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Beta-Lactamases of Ambler's Class A are the most commonly encountered mechanism of bacterial resistance to beta-lactam antibiotics. In the face of selective pressure arising from use of either newer cephalosporins or beta-lactam/beta-lactamase inhibitor combinations, mutations arose among Class A beta-lactamase genes, leading to resistance. Clavulanic acid, a naturally occurring clavam, and the penicillanic acid sulfones sulbactam and tazobactam are the inhibitors in clinical use. This review focuses on the mechanism of inhibition by these currently marketed beta-lactamase inhibitors and on the mechanism by which specific amino acid substitutions might lead to resistance. The key amino acid positions important for inhibitor-resistance include Met69, Ser130, Arg244, Arg275, and Asn276. Ser130 is vital to the chemical mechanism of inhibition. Arg244 appears to be coordinated to Arg275 and Asp276 by hydrogen bonds. Arg244 is involved in positioning beta-lactams, especially penicillins and beta-lactamase inhibitors, via their carboxyl groups. Site-directed mutagenesis studies confirm the role of Arg244 and its coordinating partners in beta-lactam turnover and in the reactions leading to enzyme inactivation. This mechanism is dependent on the donation of a proton via a water coordinated to Arg244 and Val216 to clavulanic acid to allow formation of a favorable leaving group. This proton donation is probably not required for formation of a favorable leaving group for the sulfone inhibitors sulbactam and tazobactam. Therefore, some amino acid substitutions have differing effects on inhibition by clavulanic acid compared with the penicillanic acid sulfones. Met69 may play a more structural role in beta-lactam positioning within the oxyanion hole.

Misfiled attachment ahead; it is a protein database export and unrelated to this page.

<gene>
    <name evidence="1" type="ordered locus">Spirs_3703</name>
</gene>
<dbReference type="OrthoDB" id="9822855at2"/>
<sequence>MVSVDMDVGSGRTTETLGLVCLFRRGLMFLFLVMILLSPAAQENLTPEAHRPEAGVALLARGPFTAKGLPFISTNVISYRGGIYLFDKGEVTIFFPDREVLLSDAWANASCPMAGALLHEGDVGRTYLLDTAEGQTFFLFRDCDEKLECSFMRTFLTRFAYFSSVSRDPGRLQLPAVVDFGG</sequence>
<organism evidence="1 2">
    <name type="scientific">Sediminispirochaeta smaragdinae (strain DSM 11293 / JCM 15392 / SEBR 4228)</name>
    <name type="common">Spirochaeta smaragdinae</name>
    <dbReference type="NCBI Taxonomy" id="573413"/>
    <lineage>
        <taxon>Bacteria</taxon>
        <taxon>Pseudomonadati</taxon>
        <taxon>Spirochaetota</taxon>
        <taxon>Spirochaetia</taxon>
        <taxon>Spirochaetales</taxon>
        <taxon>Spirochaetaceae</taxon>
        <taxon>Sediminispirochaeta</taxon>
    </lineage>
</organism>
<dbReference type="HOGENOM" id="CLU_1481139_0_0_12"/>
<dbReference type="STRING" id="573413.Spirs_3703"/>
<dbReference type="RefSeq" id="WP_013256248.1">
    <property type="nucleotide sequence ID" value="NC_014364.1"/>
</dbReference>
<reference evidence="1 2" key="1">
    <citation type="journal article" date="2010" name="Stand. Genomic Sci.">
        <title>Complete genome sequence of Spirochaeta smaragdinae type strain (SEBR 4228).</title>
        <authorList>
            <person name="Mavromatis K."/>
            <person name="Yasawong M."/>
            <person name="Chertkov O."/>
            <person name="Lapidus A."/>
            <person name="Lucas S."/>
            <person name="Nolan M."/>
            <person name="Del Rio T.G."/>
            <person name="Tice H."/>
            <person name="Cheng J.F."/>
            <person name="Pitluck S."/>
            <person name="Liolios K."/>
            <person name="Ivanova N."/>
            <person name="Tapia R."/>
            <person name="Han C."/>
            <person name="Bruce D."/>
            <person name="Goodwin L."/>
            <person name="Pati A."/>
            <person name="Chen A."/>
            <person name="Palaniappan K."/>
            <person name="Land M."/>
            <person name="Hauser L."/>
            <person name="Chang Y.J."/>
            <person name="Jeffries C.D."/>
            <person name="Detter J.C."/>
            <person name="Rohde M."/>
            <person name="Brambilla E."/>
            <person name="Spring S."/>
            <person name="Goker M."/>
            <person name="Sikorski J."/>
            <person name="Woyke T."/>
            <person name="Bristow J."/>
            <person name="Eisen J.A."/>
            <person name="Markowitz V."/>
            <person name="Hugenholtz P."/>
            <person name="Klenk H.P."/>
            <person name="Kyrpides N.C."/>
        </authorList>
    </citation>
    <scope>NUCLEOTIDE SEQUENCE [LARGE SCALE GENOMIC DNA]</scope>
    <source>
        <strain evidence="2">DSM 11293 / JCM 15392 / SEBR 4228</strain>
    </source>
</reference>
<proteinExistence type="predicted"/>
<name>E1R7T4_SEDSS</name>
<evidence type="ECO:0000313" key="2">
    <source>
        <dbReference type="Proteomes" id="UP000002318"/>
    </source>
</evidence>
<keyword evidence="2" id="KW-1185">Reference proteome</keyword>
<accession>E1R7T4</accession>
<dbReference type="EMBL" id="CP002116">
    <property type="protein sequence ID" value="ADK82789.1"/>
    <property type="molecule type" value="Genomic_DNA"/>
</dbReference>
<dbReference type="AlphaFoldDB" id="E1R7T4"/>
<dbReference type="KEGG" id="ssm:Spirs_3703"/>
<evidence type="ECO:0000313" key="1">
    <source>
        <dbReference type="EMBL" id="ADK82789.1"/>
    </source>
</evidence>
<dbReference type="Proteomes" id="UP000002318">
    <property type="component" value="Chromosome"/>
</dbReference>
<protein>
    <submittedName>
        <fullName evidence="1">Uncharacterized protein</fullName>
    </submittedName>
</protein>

Y Yang, B A Rasmussen, D M Shlaes. Class A beta-lactamases--enzyme-inhibitor interactions and resistance. Pharmacology & therapeutics. 1999 Aug;83(2):141-51

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PMID: 10511459

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